Halitosis, colloquially called bad breath is a symptom in which a noticeably unpleasant odor is present on the exhaled breath. Concern about halitosis is estimated to be the third most frequent reason for people to seek dental care, following tooth decay and gum disease; and about 20% of the general population are reported to suffer from it to some degree.
If you don’t brush and floss teeth daily, food particles can remain in your mouth, promoting bacterial growth between teeth, around the gums, and on the tounge. This causes bad breath.
Other dental causes of bad breath include poorly fitting dental appliances, yeast infections of the mouth, and dental caries (cavities).
The medical condition dry mouth (also called xerostomia) also can cause bad breath
What Can I Do to Prevent Bad Breath?
Bad breath can be reduced or prevented if you:
Brush twice daily and especially clean your tongue. Change your brush in 3 months or after any illness.
Use floss or an interdental cleaner to remove food particles between teeth once a day.
Rinse with an antibacterial mouthwash twice a day.
Dentures should be removed at night and cleaned thoroughly before being placed in your mouth the next morning.
See your dentist regularly — at least twice a year. He or she will conduct an oral exam and professional teeth cleaning and will be able to detect and treat periodontal disease, dry mouth, or other problems that may be the cause of bad mouth odor.
Drink lots of water. This will keep your mouth moist. Chewing gum (preferably sugarless) also stimulates the production of saliva, which helps wash away food particles and bacteria.
Keep a log of the foods you eat. If you think they may be causing bad breath, bring the log to your dentist to review. Similarly, make a list of the medications you take. Some drugs may play a role in creating mouth odors.
Habits to Keep Teeth Healthy
Brushing, flossing, and rinsing are the basics of oral health, but they’re only the beginning. A marvelous mouth takes more than squeezing paste out of a tube — think improving your tooth brushing technique, and saying good-bye to cigarettes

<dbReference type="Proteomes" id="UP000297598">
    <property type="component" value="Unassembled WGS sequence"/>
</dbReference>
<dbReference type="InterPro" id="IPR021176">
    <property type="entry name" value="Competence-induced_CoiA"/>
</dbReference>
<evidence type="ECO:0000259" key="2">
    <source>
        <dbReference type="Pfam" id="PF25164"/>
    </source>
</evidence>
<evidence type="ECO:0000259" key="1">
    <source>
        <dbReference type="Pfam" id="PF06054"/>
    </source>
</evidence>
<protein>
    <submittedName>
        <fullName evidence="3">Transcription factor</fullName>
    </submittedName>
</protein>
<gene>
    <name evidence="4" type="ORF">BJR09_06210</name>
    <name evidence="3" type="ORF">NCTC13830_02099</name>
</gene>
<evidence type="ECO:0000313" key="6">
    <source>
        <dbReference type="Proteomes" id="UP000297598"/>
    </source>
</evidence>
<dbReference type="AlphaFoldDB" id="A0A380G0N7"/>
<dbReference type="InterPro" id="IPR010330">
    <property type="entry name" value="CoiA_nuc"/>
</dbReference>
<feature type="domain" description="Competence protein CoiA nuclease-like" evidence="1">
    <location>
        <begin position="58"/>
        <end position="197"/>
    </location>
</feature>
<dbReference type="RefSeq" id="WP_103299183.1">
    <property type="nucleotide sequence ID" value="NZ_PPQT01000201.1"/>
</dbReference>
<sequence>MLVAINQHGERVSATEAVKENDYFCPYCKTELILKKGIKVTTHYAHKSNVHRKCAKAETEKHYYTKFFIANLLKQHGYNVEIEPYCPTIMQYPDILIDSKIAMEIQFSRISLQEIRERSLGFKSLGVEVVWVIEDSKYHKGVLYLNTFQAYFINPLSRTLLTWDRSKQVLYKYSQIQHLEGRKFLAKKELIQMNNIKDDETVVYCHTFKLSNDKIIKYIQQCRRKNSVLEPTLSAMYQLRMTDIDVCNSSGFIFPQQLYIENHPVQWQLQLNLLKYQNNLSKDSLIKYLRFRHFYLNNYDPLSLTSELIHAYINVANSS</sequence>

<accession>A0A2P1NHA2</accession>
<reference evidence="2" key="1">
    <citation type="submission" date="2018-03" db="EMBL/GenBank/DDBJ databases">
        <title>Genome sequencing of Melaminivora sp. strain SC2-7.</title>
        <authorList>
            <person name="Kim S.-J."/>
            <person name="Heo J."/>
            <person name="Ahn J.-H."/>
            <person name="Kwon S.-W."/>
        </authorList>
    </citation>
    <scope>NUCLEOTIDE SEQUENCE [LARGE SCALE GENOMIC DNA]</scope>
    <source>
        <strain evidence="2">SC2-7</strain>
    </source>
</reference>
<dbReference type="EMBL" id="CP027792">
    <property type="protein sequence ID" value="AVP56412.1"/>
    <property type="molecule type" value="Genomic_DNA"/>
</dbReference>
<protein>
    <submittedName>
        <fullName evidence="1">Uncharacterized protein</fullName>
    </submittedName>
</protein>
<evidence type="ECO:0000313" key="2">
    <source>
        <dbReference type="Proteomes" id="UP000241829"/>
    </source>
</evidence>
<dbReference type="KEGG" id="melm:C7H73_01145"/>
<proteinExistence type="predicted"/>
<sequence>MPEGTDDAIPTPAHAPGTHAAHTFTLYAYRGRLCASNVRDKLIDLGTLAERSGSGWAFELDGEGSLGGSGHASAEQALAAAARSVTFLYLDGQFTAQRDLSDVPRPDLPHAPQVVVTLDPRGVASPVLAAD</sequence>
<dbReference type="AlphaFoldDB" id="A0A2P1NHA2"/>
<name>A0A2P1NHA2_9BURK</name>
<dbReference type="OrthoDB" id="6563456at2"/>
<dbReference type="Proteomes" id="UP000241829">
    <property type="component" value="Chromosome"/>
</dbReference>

Oral care musts for a healthy mouth-
- See your dentist. If you’re prone to ditching the dentist, you’re among the roughly 50% of adults who don’t see a dentist yearly because of dental phobia, finances, or just plain neglect. But spend some quality time with your dentist (twice a year) and you’ll catch problems such as decay, gum disease, trauma, or cancer at an early stage when they’re treatable, not to mention more affordable to take care of.
- Children should see a dentist by the time they’re 1. Older adults can make brushing and flossing challenging, and as people age, the amount of saliva they produce decreases, which means more tooth decay and also discomfort for those who wear dentures.
- Reduce your soda intake. Fizzy is fun but also part of the reason soda is so bad for your teeth. Two ingredients — phosphoric acid and citric acid — give soda it’s “bite” but also eat away at the surface of your teeth. Switch to water instead, adding flavour with sliced citrus or crushed berries or mint leaves.
- Avoid much of Sugar. Sugar is a major culprit in tooth decay. It fuels bacteria and acidity in your mouth, causing plaque to form and eat away at your enamel and gums. Try to cut down on sugary treats, and aim to brush and floss after every meal or snack.
- Quit Smoking. You’ve heard it before. But this time, it’s your dentist talking. The nicotine and tar in cigarettes not only turn your teeth an unsightly shade of yellow, they eat away at your gums. Smoking creates a ripe environment for bacteria and plaque on your teeth and along the gum line that eventually, increases your risk of tooth loss. Even worse, tobacco chemicals can lead to oral cancer.
- Use the right toothbrush. You want a brush with soft bristles and narrow head for it to reach till your last tooth in the mouth. With the right technique, it should last two to three months.
- Practice proper technique. Although you probably know you should brush your teeth at least twice a day, if you’re like most people, you don’t give much thought to how to do it. Hold the toothbrush at a 45-degree angle, pointed toward the gum line, and use gentle, short, circular motions. Overly aggressive brushing can damage teeth and erode your gum line.
So eat well and Brush well…..